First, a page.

Net Zero at The King Abdulaziz Center for World Culture (Ithra) highlights the relationship between humanity, technology and our environment, as well as the ever-evolving roles that are changing the way we look at art and our world
Climate change is the hottest of topics as sea levels rise, summers are increasingly defined by unprecedented heatwaves and storms grow ever more fierce, and with this, art institutions and events are scrutinising the sustainability of the industry. The current exhibition at Ithra, entitled Net Zero, proposes new ways of thinking about our engagement with the world and challenges us to look at waste within gallery spaces while trying to reduce art’s carbon footprint.
The 3D-printed gallery walls create the core of the show, representing an innovative method of promoting a circular approach to exhibitions and space configuration. Partnering with ACCIONA Cultura, a global company at the forefront of sustainable solutions for museums and events, the walls were fabricated out of concrete and designed to be reconfigured as required for countless exhibitions to come.
Curated by Candida Pestana, with assistant curator Lama Alissa, the exhibition highlights the precarious state of our world by looking at the environment and human connections. As Pestana noted, “It is crucial for us to address these topics and develop sustainable solutions for the museum and exhibitions sector… Our goal is to share the genuine perspectives, thoughts and insights of these artists with the audience.” The exhibition includes a mix of local and international artists, with nine new commissions focused on a range of environmental issues from melting polar ice and habitat destruction to atmospheric pollution and the residual traces of human presence.
Covering 71 per cent of the Earth’s surface, water is one of the most immediate and observable environmental concerns and unsurprisingly occupies a prominent place in the exhibition. Tom Hegen’s Shoreline – from The Two Degrees Celsius series (2018) – calls to mind the Paris Climate Agreement’s aim to limit global warming and subsequent sea level rise (expected to increase by 60cm by the end of the century) through poignant photographs of the Greenland ice sheet as it continues to melt.
Similarly, Philippe Parreno’s Iceman in Reality Park (1995–2019), an ice sculpture of a snowman stuck in a cycle as it melts over time, leaving behind its branches used as limbs and stones for the facial features, only to replaced again and again with another ice replica, documents the passing of time with every drop of water and the impermanence of existence.
Suspended from the ceiling, Bright Ugochukwu Eke’s Heavy Clouds (2011–22) sheds light on the direct impact of the destructive cycle of human exploitation of the environment and the toxic consequences it has on our existence. The work consists of 10,000 water-filled cellophane bags coloured as shades of black through carbon sediment, highlighting the power and importance of water while drawing attention to the pollution that consumption and production causes the planet.
SUPERFLEX looks under the sea to find solutions to human contamination by providing aquatic life with new homes as an alternative to their destroyed habitats. Through a collection of sculptures in As Close as We Get (2021–ongoing), the artist collective creates pieces intended as art for humans and as a functional infrastructure for underwater creatures. “As we learned from our experiments, we needed to create structures that maximise the surface area so that, in between the cracks and small holes across the surfaces, fish can create homes and organisms can attach themselves,” shared SUPERFLEX. “We work with different types of stone material, such as volcanic stone, sandstone and compressed marble.” The work goes beyond aesthetics and theory to identify solutions to the impacts of climate change, while looking to plants and animals as sources of inspiration and a path to new perspectives that might enable us to move forward as a society.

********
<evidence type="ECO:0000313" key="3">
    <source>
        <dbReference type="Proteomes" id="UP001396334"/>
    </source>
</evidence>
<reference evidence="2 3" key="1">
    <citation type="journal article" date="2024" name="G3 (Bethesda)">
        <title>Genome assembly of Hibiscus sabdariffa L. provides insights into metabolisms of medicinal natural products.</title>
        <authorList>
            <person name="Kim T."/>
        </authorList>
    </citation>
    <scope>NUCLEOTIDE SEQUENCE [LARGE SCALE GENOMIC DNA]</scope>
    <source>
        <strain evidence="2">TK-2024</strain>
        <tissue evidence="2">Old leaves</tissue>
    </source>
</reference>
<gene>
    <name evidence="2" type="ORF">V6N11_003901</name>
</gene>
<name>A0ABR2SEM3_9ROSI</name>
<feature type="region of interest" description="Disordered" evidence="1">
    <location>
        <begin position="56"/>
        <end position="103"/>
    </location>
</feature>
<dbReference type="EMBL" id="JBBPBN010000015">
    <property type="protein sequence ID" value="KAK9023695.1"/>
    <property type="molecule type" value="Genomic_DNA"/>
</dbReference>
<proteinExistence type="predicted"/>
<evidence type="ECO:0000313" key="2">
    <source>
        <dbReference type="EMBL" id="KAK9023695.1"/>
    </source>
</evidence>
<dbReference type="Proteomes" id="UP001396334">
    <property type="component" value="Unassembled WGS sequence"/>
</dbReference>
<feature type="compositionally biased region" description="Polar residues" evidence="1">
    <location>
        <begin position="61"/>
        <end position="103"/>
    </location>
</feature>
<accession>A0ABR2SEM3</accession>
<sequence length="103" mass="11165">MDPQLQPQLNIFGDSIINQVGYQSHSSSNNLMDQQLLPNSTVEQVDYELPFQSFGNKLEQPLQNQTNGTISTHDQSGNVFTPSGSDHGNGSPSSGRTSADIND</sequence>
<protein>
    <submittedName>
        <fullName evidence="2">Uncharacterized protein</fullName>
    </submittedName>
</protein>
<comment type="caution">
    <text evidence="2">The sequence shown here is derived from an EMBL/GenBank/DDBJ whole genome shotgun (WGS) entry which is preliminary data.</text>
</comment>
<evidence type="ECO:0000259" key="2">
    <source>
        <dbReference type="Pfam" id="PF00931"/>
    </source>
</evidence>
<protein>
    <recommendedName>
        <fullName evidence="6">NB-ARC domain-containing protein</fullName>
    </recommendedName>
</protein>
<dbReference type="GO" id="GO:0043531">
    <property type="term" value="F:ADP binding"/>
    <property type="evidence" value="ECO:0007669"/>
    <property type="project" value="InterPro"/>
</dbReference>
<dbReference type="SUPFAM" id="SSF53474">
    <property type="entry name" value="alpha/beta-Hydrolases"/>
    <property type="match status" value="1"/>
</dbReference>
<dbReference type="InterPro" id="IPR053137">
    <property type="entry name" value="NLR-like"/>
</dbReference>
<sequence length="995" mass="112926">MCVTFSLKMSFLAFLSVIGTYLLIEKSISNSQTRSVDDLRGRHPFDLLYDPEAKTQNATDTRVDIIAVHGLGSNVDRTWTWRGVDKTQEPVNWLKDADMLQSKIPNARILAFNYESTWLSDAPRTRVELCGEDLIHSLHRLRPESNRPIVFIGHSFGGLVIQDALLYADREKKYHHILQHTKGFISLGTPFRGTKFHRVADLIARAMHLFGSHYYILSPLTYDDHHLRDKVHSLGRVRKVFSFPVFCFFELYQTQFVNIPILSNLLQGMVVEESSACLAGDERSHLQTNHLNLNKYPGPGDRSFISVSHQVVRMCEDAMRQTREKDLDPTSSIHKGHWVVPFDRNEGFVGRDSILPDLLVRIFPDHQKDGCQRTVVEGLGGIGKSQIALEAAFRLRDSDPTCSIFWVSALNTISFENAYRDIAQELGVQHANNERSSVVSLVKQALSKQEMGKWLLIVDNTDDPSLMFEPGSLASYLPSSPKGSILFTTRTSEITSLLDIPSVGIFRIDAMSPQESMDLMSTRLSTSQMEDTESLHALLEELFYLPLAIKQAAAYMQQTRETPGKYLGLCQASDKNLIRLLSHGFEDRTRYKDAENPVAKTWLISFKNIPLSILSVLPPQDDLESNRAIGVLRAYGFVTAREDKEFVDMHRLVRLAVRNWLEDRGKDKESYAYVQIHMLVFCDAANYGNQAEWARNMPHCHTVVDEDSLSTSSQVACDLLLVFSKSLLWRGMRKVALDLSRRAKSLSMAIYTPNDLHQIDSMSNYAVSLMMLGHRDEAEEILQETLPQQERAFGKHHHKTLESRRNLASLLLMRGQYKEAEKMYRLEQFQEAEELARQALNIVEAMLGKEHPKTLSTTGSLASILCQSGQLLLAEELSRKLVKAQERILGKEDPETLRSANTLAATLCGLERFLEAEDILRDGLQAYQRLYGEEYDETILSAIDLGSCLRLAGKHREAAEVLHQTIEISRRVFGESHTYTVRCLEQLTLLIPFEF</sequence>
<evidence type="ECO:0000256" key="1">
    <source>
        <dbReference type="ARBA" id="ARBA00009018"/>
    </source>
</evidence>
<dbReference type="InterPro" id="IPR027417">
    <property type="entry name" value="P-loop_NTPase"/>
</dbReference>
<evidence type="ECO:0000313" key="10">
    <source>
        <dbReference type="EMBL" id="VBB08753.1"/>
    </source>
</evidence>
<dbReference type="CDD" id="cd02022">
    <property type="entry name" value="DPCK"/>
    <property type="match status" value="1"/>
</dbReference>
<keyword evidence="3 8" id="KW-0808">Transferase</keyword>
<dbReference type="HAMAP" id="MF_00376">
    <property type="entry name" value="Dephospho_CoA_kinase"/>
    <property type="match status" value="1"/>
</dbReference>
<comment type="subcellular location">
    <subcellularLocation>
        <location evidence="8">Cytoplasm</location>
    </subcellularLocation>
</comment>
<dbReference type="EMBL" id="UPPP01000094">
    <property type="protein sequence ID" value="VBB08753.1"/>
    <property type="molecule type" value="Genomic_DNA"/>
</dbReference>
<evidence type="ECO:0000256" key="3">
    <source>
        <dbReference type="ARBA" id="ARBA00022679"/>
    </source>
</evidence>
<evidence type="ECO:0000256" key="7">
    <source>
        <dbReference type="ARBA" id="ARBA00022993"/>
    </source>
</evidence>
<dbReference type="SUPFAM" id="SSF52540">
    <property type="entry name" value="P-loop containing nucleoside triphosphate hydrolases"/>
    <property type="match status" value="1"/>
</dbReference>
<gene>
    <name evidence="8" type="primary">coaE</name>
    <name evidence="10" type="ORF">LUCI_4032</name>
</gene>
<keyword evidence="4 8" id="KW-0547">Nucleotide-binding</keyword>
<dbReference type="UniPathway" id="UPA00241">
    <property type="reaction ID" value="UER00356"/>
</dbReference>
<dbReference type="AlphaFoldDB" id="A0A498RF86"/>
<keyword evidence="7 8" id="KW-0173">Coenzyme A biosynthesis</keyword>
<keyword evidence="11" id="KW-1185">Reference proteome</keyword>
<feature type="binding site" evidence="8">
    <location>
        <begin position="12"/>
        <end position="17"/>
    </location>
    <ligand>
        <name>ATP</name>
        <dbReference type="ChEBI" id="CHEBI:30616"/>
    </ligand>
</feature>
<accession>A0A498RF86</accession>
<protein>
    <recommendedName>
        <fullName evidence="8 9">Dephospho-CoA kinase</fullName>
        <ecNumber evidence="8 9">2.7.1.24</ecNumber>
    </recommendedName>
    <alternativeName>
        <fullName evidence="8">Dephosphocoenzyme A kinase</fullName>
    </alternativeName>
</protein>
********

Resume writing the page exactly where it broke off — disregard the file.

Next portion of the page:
One of the works commissioned for the exhibition is Zahrah Alghamdi’s site-specific City of Thorns (2023), which spotlights the connection between humans and nature. Meticulously assembled, Alghamdi’s installation utilises thorns, branches and leaves stuck to a circular backdrop of epoxy resin, bringing up themes of loss and resilience. Also utilising natural plant material is Mohammad AlFaraj, with his sculpture made from the parts of a palm tree, a stop-motion film and photographic series. His works look to local folktales and tradition in contrast to modernity as climate change impacts daily life. Born in the nearby Al-Ahsa Oasis, AlFaraj often utilises natural material from the area in his work to speak to the agricultural issues of the region.
Through a thoughtful choice of artists, Net Zero sheds insightful light on the multifaceted environmental concerns we now face while continuing the crucial discourse regionally and internationally around what might constitute sustainable practices. It opens the door for discussion around how museums, galleries and institutions might implement new practices as we move towards a better relationship with the planet.